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Saturday 12 July 2014

Magnificent magnolia full of southern charm

Published 28/10/2012|05:00

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THE bull bay, or southern magnolia, is a truly magnificent tree, native to the south-eastern United States, from Virginia and North Carolina south to Florida and west through Alabama and Louisiana to Texas and beyond. It is the state flower of Louisiana and Mississippi and was used as an emblem by the Confederate Army in the American Civil War.

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Just the names of those southern states evoke an image of sultry heat and lots of sunshine. In its native land, the bull bay, Magnolia grandiflora, can reach 30m tall, a large imposing tree with a heavy trunk and soaring branches, furnished from top to ground with large, broad, leathery evergreen leaves.

To see a specimen of this fine tree in a warm climate is to be impressed. Climbing high into the branches, it is like a cathedral of relative darkness, the air cooler than at ground level. This tree produces huge flowers in summer in its natural range and in countries of warm climate.

These can be as big as dinner plates, formed of thick waxy white petals as big as a hand. The petals are cupped around the central stigma and ring of pollen-carrying stamens, sheltering them and focusing the sunlight to encourage pollinating insects.

The flowers are very fragrant, filling the air near the tree with a sweet, very slightly lemony scent. It is not surprising that this tree impressed the early European colonisers of North America and it found its way to Europe in the early years of the 18th century.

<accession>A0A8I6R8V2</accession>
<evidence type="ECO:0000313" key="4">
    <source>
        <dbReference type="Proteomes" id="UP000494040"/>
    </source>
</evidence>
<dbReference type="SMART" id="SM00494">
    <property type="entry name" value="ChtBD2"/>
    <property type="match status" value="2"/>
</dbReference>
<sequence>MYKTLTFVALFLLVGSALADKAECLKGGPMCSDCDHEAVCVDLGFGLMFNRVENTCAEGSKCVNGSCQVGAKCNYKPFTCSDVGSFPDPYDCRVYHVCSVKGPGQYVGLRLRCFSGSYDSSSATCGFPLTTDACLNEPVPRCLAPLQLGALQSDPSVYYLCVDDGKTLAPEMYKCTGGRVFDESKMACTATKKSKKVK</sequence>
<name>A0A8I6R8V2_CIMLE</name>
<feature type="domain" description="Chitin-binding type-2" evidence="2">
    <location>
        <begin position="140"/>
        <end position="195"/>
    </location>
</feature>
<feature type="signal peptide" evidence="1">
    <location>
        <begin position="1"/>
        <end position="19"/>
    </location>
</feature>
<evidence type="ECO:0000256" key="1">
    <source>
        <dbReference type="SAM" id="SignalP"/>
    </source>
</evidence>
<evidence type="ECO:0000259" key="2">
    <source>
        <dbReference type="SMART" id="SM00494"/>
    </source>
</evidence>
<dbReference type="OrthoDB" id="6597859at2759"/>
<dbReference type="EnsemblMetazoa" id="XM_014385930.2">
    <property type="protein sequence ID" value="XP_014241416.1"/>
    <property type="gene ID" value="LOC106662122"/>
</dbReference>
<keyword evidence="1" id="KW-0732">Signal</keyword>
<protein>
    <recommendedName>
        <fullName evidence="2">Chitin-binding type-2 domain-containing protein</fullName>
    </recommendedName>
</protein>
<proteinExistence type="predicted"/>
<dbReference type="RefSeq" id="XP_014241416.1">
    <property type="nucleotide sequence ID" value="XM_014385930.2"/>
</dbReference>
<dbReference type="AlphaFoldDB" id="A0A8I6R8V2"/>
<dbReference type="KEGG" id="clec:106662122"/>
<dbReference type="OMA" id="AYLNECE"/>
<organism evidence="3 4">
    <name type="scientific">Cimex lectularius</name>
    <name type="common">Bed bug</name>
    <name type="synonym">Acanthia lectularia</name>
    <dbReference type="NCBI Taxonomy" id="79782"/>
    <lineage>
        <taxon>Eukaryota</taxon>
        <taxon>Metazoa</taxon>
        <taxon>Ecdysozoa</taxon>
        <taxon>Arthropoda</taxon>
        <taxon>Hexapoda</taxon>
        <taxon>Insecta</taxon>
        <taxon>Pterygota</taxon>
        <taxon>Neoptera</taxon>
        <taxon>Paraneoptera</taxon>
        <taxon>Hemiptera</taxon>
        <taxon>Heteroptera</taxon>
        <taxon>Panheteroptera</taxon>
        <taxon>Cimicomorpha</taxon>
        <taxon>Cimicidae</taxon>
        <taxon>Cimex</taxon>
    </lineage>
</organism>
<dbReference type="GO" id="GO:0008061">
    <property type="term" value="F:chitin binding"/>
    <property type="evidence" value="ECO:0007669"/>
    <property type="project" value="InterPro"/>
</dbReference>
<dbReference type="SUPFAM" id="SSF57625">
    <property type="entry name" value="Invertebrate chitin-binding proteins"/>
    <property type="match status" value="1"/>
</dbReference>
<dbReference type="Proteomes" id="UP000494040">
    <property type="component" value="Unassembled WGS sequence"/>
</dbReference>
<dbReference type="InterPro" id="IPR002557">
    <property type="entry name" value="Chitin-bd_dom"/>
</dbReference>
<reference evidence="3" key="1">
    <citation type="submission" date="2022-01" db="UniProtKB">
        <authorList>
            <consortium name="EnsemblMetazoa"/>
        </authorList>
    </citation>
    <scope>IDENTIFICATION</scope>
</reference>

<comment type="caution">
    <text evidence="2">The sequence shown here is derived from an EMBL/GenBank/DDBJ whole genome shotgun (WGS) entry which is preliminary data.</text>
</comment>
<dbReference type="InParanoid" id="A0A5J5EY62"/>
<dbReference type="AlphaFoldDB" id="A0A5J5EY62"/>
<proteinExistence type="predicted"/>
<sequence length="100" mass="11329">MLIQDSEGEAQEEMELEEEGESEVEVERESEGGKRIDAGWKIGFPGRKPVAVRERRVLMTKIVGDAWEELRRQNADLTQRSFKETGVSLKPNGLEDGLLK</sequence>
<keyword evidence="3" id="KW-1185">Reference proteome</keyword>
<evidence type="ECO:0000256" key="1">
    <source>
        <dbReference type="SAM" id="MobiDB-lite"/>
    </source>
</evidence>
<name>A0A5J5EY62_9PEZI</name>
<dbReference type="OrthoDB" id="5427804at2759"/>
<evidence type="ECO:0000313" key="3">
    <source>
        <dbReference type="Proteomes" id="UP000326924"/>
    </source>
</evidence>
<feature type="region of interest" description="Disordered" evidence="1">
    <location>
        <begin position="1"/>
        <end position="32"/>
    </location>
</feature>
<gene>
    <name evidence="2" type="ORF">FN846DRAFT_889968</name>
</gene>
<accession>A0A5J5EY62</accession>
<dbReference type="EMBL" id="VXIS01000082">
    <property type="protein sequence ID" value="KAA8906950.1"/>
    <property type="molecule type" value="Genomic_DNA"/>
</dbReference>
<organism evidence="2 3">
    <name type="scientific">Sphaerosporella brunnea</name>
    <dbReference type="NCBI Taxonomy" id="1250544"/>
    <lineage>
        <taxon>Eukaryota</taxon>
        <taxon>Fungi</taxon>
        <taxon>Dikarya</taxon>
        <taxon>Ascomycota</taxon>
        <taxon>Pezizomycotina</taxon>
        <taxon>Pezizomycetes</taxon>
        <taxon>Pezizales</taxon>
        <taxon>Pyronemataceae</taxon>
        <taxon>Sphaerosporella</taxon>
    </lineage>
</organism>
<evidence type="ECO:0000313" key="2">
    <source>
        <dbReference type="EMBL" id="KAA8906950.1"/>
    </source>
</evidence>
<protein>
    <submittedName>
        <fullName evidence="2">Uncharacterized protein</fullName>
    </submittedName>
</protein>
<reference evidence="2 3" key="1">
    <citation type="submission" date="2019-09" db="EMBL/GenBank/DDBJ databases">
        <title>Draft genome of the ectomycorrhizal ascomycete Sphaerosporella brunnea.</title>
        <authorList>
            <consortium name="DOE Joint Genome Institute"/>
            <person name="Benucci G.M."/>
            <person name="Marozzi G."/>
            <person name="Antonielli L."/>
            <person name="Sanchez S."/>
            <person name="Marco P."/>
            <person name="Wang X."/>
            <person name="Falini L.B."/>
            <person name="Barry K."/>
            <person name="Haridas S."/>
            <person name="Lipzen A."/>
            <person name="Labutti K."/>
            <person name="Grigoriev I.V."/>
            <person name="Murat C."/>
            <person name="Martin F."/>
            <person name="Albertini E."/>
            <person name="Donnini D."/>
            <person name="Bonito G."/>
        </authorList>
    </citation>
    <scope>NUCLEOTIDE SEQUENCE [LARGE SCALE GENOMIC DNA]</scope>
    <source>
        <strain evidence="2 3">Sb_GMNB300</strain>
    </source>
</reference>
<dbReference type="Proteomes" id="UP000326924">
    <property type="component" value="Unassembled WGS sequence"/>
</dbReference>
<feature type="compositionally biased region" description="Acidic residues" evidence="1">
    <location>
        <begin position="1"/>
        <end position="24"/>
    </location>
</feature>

It has succeeded very well in the warmer parts of Europe, France and Italy especially, not so well on the north-western fringes. It has long been grown in some old gardens in this country as a wall-trained tree, giving it the extra warmth of a large wall to encourage its growth.

Grown as a free-standing tree here, the bull bay struggles, particularly if shelter is not good. The leaves tend to become splotchy and pale, and a bit sparse on the branches. Flowers tend not to be plentiful and usually open quite late, beginning in late summer and continuing sporadically until frost destroys the last of them.

There are some varieties, such as 'Exmouth' that are supposed to be a bit more robust. Compared with the massive 30m it reaches in America, the bull bay struggles to reach five or six metres here and needs well-drained deep fertile soil.

But still, it is worth trying because when you bury your face into a large flower, the scent will transport you.

Sunday Independent

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